噶丹松赞林

( Ganden Sumtseling Monastery )

The Ganden Sumtsenling Monastery, also known as Sungtseling and Guihuasi (Tibetan: དགའ་ལྡན་སུམ་རྩེན་གླིང་, Wylie: dga' ldan sum rtsen gling, THL: ganden sumtsenling; Chinese: 松赞林寺, pinyin: Sōngzànlín Sì), is a Tibetan Buddhist monastery situated 5 kilometres (3.1 mi) from the city of Zhongdian at elevation 3,380 metres (11,090 ft) in Yunnan province, China. Built in 1679, the monastery is the largest Tibetan Buddhist monastery in Yunnan province and is sometimes referred to as the Little Potala Palace. Located in the capital of Dêqên Tibetan Autonomous Prefecture, it is also the most important monastery in southwest China.

It belongs to the Yellow Hat sect of Tibetan Buddhism of the Gelukpa order of the Dalai Lama. The Fifth Dalai Lama's Buddhist visionary zeal established the monastery in Zhongdian, in 1679. Its architecture is a fusion of the Tibetan and Han Chinese. It was extensively damaged in the Cultural Revolution and subsequently re...Read more

The Ganden Sumtsenling Monastery, also known as Sungtseling and Guihuasi (Tibetan: དགའ་ལྡན་སུམ་རྩེན་གླིང་, Wylie: dga' ldan sum rtsen gling, THL: ganden sumtsenling; Chinese: 松赞林寺, pinyin: Sōngzànlín Sì), is a Tibetan Buddhist monastery situated 5 kilometres (3.1 mi) from the city of Zhongdian at elevation 3,380 metres (11,090 ft) in Yunnan province, China. Built in 1679, the monastery is the largest Tibetan Buddhist monastery in Yunnan province and is sometimes referred to as the Little Potala Palace. Located in the capital of Dêqên Tibetan Autonomous Prefecture, it is also the most important monastery in southwest China.

It belongs to the Yellow Hat sect of Tibetan Buddhism of the Gelukpa order of the Dalai Lama. The Fifth Dalai Lama's Buddhist visionary zeal established the monastery in Zhongdian, in 1679. Its architecture is a fusion of the Tibetan and Han Chinese. It was extensively damaged in the Cultural Revolution and subsequently rebuilt in 1983; at its peak, the monastery contained accommodation for 2,000 monks; it currently accommodates in its rebuilt structures 700 monks in 200 associated houses.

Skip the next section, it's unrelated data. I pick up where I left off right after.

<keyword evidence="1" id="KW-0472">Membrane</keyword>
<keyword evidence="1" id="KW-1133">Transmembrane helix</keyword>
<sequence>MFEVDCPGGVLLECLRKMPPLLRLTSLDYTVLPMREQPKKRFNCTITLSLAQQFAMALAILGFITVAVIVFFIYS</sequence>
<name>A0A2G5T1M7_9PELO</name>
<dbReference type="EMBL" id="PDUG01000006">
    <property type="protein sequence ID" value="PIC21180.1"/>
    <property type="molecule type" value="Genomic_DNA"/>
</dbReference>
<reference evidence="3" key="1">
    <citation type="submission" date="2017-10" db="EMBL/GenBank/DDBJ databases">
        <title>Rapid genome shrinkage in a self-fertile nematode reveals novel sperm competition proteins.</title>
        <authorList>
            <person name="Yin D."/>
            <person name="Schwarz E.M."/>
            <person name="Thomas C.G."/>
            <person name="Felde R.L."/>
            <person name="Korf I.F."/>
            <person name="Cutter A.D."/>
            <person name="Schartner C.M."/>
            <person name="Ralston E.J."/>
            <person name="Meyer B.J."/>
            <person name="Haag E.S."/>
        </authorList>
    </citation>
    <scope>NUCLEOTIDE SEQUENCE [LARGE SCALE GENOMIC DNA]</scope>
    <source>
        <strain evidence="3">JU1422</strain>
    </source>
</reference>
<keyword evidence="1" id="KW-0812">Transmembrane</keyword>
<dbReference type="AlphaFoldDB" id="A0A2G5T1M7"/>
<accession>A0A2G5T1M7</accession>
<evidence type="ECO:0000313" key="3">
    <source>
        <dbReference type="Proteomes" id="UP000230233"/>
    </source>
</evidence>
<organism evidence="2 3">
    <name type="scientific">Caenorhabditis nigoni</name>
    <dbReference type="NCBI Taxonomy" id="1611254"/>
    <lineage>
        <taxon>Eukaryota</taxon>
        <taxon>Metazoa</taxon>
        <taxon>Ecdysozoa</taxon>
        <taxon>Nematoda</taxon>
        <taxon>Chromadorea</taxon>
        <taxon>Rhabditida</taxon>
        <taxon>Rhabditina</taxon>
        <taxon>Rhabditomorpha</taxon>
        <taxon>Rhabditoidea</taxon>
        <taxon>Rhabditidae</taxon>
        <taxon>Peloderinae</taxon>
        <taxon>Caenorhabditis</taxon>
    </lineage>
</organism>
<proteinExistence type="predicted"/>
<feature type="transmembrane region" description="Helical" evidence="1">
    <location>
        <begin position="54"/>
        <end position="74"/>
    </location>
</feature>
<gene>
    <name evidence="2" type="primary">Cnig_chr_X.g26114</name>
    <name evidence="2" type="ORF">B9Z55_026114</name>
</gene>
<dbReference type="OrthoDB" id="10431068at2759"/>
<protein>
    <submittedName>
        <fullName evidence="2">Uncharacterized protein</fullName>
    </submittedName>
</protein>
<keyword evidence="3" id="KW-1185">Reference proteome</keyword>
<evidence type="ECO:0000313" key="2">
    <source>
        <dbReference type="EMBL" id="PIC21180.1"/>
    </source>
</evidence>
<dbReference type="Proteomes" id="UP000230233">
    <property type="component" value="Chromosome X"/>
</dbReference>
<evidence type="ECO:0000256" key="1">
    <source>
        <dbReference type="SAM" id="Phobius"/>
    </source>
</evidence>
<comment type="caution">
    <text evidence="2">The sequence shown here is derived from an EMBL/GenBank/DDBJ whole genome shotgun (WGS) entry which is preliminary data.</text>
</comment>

Because of the popularity of James Hilton's novel Lost Horizon (1933), which introduced Shangri-La and is said have been written on an inspirational theme of "the Tibetan Buddhist Scriptures, where human beings, animals, and nature lived in harmony under the rule of a Tibetan", the Chinese authorities changed the name of Zhongdian County to Shangri-La County in 2001, as the city claims to be the source of inspiration for Hilton's novel. The earlier names were – the Zhongdian (建塘镇 Jiàntáng Zhèn) to the Chinese, and Gyalthang (Standard Tibetan: རྒྱལ་ཐང་རྫོང་) to the Tibetans, of the town which has predominantly Tibetan population. The name of the county's capital town was similarly changed from Jiantang to Shangri-la. The ambiance of the town is distinctly Tibetan with prayer flags fluttering, mountains known by holy names, lamaseries and rocks inscribed in Tibetan language with Buddhist sutras.

The Sumtseling monastery belonging to the Gelukpa order of Buddhism was established by the Fifth Dalai Lama in 1679. It was built during the rule of the Qing dynasty Kangxi Emperor (r.1662-1722). He fully patronized the development of this monastery. It is also said that the emperor was associated in the reincarnation search for the Seventh Dalai Lama.[1][2]

In the 24 April 1936, the monastery had provided full support to the Communist general He Long who passed through this area during his campaign. However, the monastery was partially destroyed in 1959. Since 1981, the situation has changed, the monastery buildings have been mostly restored and normality prevails.[1][2]

^ a b Mayhew, Bradley; Korina Miller; Alex English (2002). South-West China. Lonely Planet. pp. 375–376. ISBN 1-86450-370-X. Retrieved 2010-03-18. ^ a b "A Tibetan Monastery in China". Imperial Tours. Archived from the original on 2010-10-06. Retrieved 2010-03-18.
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